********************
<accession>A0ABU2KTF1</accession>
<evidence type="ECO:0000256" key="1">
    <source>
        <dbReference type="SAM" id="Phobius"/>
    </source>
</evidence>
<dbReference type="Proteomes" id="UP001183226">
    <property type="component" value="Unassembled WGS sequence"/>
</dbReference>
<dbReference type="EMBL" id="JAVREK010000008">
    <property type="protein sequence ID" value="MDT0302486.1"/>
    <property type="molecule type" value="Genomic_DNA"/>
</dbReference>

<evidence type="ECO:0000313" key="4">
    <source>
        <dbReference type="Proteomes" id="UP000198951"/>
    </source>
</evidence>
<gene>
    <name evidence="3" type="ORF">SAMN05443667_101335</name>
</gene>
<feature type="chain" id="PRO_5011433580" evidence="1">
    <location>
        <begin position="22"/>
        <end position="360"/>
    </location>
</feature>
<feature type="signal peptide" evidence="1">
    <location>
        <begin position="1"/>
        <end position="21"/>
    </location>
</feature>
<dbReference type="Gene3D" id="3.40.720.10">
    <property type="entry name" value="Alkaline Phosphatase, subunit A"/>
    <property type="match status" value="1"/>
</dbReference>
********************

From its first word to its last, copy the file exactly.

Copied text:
<accession>A0ABU2KTF1</accession>
<evidence type="ECO:0000256" key="1">
    <source>
        <dbReference type="SAM" id="Phobius"/>
    </source>
</evidence>
<dbReference type="Proteomes" id="UP001183226">
    <property type="component" value="Unassembled WGS sequence"/>
</dbReference>
<dbReference type="EMBL" id="JAVREK010000008">
    <property type="protein sequence ID" value="MDT0302486.1"/>
    <property type="molecule type" value="Genomic_DNA"/>
</dbReference>

<evidence type="ECO:0000313" key="4">
    <source>
        <dbReference type="Proteomes" id="UP000198951"/>
    </source>
</evidence>
<gene>
    <name evidence="3" type="ORF">SAMN05443667_101335</name>
</gene>
<feature type="chain" id="PRO_5011433580" evidence="1">
    <location>
        <begin position="22"/>
        <end position="360"/>
    </location>
</feature>
<feature type="signal peptide" evidence="1">
    <location>
        <begin position="1"/>
        <end position="21"/>
    </location>
</feature>
<dbReference type="Gene3D" id="3.40.720.10">
    <property type="entry name" value="Alkaline Phosphatase, subunit A"/>
    <property type="match status" value="1"/>
</dbReference>